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Good Old AOL

So, me and Raquel were wandering around in Manhattan on Wednesday, and I decided to waste three hours of our time at Strand Book Store, an incredibly bookstore with miles and miles of books (”Stop complaining! We’ll leave in five minutes!”). I decided to look at every single $1 book they had (among thousands) and found this: by Kara Swisher. The book chronicles AOL’s meteoric rise to industry giant, and I just thought it would be fun to put a little piece of ancient history on my bookshelf. I may never read it, but I love adding to my library.

And no, that’s not an Amazon Associates link to make some money, just a regular, no money link. I just thought it was a fun find.

December 31st, 2004 Posted by Nathan Weinberg | General | 2 comments

Is Microsoft DRM Allowing Spyware Over P2P?

Allegations from Techdirt, PC World, Broadband Reports, and Boing Boing, that a flaw in Microsoft Windows DRM allows an attacker to insert spyware into media files, and that the recording industry is taking advantage of this to send spyware and adware over peer-to-peer networks. What is known is that Overpeer, the company the RIAA hired to flood P2P networks with bogus music files, is also responsible for the hijacked files. Whether or not the RIAA is involved and sanctioned this or not is not yet known. Will the authorities shut down Overpeer, since it has now admitted that it has broken the law? One can only hope. Neglecting to prosecute a malware company, an admitted one, one which does not hide and has no shame, will tell all sorts of parties that they can move to the next obvious attack: computer viruses. When we start letting vigilantism on the internet, all hell is going to break loose.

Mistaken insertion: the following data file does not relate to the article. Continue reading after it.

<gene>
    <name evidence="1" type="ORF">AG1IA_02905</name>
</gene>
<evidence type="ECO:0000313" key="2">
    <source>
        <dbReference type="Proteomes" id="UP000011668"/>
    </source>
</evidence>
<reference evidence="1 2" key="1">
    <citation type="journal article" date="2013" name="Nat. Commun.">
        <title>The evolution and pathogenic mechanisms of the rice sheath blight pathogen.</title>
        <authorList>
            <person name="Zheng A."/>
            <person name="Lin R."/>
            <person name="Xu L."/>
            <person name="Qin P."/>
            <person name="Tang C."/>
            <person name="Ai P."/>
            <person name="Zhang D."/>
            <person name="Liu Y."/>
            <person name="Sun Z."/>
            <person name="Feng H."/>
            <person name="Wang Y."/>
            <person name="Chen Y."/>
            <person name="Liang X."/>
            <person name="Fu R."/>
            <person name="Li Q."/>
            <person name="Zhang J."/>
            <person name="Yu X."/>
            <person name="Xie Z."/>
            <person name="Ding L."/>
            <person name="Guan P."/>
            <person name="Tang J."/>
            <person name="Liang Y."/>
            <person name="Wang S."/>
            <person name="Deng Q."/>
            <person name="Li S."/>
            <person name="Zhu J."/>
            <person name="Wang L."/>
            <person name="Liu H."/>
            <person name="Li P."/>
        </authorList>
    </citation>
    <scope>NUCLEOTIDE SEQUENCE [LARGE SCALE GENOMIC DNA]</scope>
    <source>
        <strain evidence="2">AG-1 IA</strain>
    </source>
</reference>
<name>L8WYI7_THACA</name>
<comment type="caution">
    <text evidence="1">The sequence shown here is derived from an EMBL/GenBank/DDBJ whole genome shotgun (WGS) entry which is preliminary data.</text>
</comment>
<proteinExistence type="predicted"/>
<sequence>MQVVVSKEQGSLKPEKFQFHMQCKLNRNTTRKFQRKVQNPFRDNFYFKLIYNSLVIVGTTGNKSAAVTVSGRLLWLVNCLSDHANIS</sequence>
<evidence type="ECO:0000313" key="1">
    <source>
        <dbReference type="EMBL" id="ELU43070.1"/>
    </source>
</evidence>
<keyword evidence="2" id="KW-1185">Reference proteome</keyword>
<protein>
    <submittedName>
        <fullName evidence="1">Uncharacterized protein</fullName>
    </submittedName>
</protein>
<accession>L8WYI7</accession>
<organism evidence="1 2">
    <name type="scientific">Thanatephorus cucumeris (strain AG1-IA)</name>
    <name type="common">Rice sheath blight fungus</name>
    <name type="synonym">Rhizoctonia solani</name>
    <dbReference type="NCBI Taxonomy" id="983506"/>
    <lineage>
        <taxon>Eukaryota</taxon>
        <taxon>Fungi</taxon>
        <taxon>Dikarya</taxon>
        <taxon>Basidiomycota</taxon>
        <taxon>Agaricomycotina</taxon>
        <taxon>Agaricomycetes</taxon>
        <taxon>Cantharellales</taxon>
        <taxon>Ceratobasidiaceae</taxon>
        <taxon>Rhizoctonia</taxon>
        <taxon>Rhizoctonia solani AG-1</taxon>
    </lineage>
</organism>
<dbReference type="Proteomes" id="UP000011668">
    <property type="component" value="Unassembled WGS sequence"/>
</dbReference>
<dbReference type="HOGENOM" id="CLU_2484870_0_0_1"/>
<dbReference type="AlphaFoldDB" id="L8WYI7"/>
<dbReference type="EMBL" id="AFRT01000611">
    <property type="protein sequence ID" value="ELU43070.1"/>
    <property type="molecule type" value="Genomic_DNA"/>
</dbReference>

Still, some people are mad at Microsoft through this whole thing. Techdirt says:

What may be even more important to this story, however, is the revelation of just how easy it is, thanks to a huge loophole in Microsoft’s copy protection technology, to include a malicious file with an audio or video file. Basically, because Windows DRM needs to look for a license, all anyone needs to do is point that license to a website that loads malicious content and off you go. Thank you Microsoft, for creating a huge loophole that will probably make sure millions of new computers are loaded with spamming, DDOSing trojans shortly. Thank goodness for that Microsoft DRM, huh? Not only does it not protect any actual property while making things more expensive, it opens up plenty more people to malicious attacks.

December 31st, 2004 Posted by Nathan Weinberg | Security, Media Player, General | no comments

Venezuala Moves Towards Open Source

Slashdot reports that the latest news out of Venezuela (English translation) is a presidential decree that prioritizes open source over regular pay software. My family on my father’s side hails from Venezuela, and I won’t turn this into a political discussion (feel free to use the comments and Junto for that), but I will say this: President Hugo Chavez’s every move seems to manage to piss off U.S. interests. Supposedly, the first attempt at this decree was thwarted by non other than Microsoft.

December 31st, 2004 Posted by Nathan Weinberg | Open Source, General | no comments